Alternative Web Fonts

Each operating system (OS) – Mac, PC, Linux, etc – comes with its own installed fonts. The most consistently installed fonts include Arial, Georgia, Times New Roman,  Trebuchet MS, and Verdana. Even within an OS there are font differences. For example, Windows Vista and Windows 7 come with more fonts than Windows XP.

My favorite tool for checking font stacks is TypeTester. It’ll show you pre-installed OS fonts for Mac, Windows, Windows Vista, and now some available Google Fonts. It’s not perfect. It doesn’t give you Windows 7, Linux or other minor OS fonts. For example, working on a site last week, I discovered that Tahoma was bundled with Mac 10.5 OS around 2008; previous versions of Mac OS will NOT display Tahoma.

Keep in mind that usability studies show that your average website visitor cannot recognize the difference between fonts. Although they may know a sans-serif font from a serif font – visitors rarely notice subtle design details like font choice.

If you are interested in learning more about fonts, I highly recommend the captivating documentary film Helvetica. Hundreds of global companies use the “templatey” Helvetica font for their logos. The reason? It’s an awesome font that reads well. It doesn’t matter that the font is 50 years old; it has really not been improved upon.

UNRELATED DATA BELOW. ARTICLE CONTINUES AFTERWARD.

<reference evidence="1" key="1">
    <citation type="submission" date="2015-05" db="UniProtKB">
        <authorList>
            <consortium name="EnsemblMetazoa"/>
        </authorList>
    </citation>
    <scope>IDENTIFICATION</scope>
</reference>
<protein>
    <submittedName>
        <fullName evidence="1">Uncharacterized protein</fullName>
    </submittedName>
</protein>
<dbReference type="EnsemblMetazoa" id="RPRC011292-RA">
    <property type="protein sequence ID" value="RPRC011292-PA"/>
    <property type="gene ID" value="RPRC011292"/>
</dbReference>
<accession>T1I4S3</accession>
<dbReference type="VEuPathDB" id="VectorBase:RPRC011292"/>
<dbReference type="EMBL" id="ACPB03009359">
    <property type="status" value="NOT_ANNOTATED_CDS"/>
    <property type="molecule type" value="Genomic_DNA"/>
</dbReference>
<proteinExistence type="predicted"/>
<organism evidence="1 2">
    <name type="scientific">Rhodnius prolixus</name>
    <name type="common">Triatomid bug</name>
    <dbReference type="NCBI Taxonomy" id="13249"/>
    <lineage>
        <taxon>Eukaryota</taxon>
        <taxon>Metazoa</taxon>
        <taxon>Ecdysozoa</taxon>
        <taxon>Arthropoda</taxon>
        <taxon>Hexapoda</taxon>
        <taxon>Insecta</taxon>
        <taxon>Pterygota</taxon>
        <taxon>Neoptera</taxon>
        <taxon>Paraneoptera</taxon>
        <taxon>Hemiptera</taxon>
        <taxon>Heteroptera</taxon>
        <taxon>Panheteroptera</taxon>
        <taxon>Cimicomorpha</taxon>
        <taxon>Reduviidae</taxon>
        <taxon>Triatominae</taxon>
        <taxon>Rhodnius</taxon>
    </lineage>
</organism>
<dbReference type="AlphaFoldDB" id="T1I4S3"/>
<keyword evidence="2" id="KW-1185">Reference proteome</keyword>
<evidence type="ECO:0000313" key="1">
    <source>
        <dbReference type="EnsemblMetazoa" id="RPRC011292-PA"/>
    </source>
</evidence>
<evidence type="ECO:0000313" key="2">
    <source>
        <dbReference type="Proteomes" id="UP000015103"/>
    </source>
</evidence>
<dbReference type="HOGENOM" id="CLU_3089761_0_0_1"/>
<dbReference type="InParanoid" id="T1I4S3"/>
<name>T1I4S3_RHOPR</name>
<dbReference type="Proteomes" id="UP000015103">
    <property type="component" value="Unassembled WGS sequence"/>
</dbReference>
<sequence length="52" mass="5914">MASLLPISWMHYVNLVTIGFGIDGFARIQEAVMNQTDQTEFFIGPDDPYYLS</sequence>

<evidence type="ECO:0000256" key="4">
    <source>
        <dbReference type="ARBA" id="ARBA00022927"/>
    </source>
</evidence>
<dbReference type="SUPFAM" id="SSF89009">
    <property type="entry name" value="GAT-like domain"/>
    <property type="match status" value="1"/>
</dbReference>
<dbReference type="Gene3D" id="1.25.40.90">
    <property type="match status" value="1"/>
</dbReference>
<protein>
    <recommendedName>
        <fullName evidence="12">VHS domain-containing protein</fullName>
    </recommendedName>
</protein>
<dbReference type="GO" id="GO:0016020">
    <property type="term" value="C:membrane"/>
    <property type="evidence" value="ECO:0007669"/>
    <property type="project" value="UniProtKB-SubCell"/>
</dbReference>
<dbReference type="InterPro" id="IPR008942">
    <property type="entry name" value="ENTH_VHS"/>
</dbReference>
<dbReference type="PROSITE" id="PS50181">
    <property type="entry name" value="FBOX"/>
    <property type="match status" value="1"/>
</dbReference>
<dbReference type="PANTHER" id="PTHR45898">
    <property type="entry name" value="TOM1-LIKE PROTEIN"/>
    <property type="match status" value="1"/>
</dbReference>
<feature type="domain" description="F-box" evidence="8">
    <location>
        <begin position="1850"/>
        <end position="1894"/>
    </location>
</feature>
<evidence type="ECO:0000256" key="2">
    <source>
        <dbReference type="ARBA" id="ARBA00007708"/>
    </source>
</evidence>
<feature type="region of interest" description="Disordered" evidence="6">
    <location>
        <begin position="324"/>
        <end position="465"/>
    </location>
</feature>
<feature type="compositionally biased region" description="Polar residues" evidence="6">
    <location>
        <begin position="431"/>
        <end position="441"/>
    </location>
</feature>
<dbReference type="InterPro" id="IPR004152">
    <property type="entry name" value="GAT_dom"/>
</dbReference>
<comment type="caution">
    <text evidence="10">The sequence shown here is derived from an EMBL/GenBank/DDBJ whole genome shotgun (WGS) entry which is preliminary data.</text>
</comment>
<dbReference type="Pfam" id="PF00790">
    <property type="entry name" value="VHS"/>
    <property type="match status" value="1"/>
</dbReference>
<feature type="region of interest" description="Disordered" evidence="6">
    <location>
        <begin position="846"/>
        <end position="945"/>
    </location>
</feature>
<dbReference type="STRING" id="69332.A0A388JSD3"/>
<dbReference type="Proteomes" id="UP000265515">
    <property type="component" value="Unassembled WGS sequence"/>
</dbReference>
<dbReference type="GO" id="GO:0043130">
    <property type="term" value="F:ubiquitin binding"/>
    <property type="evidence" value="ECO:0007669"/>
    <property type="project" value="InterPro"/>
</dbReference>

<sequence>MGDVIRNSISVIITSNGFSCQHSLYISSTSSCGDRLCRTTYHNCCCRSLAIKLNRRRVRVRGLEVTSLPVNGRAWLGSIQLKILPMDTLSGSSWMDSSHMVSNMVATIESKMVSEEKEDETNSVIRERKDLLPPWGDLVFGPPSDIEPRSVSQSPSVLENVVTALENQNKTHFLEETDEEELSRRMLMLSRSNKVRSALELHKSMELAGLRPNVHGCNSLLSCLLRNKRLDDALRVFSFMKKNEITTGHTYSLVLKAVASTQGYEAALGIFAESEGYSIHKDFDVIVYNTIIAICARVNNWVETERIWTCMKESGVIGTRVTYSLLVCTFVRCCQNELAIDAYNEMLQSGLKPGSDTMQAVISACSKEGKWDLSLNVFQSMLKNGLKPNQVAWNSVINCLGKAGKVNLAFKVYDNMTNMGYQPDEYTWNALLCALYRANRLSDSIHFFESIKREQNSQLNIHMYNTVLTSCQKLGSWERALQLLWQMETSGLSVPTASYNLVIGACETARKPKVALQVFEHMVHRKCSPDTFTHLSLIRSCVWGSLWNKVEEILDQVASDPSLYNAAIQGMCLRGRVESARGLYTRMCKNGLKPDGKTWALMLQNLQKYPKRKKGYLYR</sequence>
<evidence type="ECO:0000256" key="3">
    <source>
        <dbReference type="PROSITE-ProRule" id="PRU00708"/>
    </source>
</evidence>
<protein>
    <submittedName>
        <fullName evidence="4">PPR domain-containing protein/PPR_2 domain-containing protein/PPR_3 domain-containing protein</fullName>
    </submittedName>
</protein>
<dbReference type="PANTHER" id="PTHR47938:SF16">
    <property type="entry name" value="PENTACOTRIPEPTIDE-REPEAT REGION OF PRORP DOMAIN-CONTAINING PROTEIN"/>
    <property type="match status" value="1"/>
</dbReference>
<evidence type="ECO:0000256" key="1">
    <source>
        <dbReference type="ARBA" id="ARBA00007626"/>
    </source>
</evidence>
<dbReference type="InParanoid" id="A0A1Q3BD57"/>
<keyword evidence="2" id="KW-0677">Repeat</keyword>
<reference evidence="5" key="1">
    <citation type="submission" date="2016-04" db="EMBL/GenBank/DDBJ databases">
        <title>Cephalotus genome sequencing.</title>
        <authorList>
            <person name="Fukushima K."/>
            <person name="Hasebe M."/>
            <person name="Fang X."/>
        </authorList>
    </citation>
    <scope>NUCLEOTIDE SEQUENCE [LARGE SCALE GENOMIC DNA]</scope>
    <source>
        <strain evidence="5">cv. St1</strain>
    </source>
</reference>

On a lighter note, you might enjoy this great Ode to Comic Sans (NSFW).

In my experience, alternative web fonts rarely work well for websites for the following reasons:

  1. the chosen font does not scale well at larger sizes,
  2. the font does not look consistent enough between platforms or browsers,
  3. the font ‘flickers’ on page load (when the default OS font, like Arial, is loaded just before the alternative font is loaded, visitors may see a ‘blink’ before the font is replaced.), and/or
  4. the font slows down page load speed.

Alternative fonts can be helpful for rich-content sites with fewer visuals and/or weak branding. A distinguished-looking font adds some extra design flair to the otherwise flat look.

If you are still adamant about using alternative web fonts, here are my recommendations for alternative font services:

  1. FontSquirrel
  2. FontDeck
  3. Google Fonts
  4. Typekit by Adobe

If a non-standard font is required, then I prefer the @fontface method, which does not require Flash, SIFR, javascript, or any other additional technologies beyond CSS . @fontface has been around for years, but only recently gained popularity with the release of CSS3. This CSS property is supported by 80%+ of browsers, with only older browsers – early versions of Firefox and IE – not cooperating.